Only people who the state deems a low safety risk are eligible, and everyone must pass a series of physical fitness tests and be trained. Once a person steps foot in fire camp, their remaining sentence is reduced, sometimes by as much as half. And life at a fire camp is more permissive than in a general population prison.

Inmate firefighters clear brush from a roadside in the Berkeley Hills near Tilden Regional Park on Tuesday, Sept. 26, 2017. Fire officials say fuel reduction projects like this are critical to preventing major wildfires.
Inmate firefighters clear brush from a roadside in the Berkeley Hills near Tilden Regional Park on Tuesday, Sept. 26, 2017. Fire officials say fuel reduction projects like this are critical to preventing major wildfires. (Ryan Levi/KQED)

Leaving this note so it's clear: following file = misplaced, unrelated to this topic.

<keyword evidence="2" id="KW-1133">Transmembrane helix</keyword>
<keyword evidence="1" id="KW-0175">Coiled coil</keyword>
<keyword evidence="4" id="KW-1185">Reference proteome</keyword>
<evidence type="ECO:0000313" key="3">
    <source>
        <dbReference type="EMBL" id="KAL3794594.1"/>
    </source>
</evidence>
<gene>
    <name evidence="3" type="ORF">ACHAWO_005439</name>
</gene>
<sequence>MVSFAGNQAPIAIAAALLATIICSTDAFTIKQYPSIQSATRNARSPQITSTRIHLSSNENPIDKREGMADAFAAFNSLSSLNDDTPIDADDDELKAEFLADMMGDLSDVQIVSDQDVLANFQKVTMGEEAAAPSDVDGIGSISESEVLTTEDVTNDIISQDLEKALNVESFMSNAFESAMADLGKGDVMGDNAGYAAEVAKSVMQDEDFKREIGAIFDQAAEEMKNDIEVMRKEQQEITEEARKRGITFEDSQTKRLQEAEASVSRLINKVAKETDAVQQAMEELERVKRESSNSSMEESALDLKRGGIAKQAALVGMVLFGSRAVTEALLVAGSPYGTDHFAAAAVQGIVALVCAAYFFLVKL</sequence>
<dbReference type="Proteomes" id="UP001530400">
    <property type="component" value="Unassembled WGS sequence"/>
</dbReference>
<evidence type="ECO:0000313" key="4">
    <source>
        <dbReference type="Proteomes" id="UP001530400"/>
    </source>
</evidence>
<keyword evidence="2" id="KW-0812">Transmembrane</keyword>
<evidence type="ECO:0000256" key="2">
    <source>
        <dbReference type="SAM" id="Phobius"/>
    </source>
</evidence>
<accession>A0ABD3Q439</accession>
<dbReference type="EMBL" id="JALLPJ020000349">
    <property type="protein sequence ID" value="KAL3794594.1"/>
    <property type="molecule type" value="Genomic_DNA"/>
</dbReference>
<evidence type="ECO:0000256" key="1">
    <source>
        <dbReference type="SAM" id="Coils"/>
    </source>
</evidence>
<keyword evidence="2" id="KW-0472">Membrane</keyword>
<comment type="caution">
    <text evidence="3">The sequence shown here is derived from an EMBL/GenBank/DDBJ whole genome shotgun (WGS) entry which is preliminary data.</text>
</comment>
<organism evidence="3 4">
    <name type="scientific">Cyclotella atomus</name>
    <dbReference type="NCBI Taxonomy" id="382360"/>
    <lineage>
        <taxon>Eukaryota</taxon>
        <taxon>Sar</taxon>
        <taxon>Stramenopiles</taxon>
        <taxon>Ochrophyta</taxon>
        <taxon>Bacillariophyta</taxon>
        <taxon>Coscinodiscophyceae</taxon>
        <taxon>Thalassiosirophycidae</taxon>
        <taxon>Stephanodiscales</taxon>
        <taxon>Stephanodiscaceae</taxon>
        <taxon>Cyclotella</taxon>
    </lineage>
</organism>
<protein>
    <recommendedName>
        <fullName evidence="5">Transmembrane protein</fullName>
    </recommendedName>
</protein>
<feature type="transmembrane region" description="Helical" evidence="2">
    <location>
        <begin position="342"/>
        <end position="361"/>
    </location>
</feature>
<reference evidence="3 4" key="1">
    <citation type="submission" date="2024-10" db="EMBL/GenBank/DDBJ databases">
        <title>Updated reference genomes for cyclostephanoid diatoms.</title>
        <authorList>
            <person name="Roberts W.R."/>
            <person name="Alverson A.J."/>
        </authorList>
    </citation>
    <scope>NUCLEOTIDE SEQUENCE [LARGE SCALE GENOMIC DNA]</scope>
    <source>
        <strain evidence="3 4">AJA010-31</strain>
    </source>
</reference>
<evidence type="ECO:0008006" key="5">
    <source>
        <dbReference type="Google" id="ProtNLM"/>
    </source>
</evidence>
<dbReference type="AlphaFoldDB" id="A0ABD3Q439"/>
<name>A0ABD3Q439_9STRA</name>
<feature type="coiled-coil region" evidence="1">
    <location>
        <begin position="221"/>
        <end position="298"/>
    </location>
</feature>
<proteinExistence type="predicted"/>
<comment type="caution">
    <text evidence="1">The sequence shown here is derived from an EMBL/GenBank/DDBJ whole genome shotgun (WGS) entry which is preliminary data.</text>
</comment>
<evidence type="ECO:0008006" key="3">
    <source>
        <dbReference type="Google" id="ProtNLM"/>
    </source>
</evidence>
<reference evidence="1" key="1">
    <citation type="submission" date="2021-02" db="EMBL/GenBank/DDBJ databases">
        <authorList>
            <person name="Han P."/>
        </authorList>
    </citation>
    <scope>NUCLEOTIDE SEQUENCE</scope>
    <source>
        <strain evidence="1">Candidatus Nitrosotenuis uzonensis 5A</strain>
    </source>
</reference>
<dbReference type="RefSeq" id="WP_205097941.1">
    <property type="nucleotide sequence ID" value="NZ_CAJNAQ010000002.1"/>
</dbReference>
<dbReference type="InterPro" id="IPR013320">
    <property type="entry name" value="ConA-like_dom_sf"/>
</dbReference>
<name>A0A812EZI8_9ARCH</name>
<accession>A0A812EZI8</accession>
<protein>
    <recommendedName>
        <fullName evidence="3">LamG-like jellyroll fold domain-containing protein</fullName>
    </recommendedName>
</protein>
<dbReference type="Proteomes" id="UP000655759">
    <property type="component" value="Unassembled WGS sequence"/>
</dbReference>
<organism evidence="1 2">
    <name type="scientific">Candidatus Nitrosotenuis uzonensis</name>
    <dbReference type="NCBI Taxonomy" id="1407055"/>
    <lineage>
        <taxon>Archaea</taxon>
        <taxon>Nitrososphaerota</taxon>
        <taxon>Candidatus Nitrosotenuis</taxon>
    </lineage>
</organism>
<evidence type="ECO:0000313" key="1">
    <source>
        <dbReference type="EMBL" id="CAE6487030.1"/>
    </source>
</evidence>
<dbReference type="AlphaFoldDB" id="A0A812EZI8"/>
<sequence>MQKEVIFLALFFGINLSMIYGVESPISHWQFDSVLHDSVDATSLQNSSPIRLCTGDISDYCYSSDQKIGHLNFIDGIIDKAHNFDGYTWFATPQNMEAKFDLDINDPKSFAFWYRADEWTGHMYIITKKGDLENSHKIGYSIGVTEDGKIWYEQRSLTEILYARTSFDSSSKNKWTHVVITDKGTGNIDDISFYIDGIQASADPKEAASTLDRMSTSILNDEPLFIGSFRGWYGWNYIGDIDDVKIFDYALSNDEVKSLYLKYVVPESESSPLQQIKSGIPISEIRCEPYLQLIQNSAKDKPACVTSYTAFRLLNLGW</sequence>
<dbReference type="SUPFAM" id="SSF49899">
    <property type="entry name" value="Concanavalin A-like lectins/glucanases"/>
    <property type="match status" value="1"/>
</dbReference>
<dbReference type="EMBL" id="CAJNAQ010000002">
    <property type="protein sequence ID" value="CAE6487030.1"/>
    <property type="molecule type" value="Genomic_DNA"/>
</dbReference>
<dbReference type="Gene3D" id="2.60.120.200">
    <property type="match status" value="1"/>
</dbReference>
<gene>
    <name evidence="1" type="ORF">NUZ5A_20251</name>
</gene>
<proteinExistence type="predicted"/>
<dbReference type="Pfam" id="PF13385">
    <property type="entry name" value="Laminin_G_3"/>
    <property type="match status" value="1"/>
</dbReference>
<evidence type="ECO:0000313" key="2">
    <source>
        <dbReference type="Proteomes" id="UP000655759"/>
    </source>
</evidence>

“Oh man, night and day. It almost feels like you are free there,” said Gary Minnick, a firefighter working at the Kincade Fire in 2019. “Enough to keep you on track and in line, but kinda helping you get back to be able to be reintroduced to the public and out of the politics and the bad stuff that goes along with a regular prison yard. I’d rather be here than where I was at, any day.”

Fire camps have dorms, a dining hall and a yard for working out. Prisoners get to work outside, doing an important job that many take pride in doing. In the off season, they cut fire breaks and do general forest management. When a fire breaks out, they’re often assigned to the most difficult and backbreaking work. They hike cross-country carrying heavy tools like chainsaws, shovels, rakes and other hand tools. Then, in teams of 12-16, they work to clear six-foot wide trenches called fire breaks, to help contain the fire. At times, when a fire is threatening a home, they fight it directly.

“Direct attack. Flames licking in your face. Situations where you have to get in and out quickly with no margin for error,” said Christopher Jones, another incarcerated firefighter who fought at the Kincade Fire last year. “It’s exhilarating. It’s exciting. It’s challenging. You feel like you are alive and you are doing something both positive and productive.”

Legislative Changes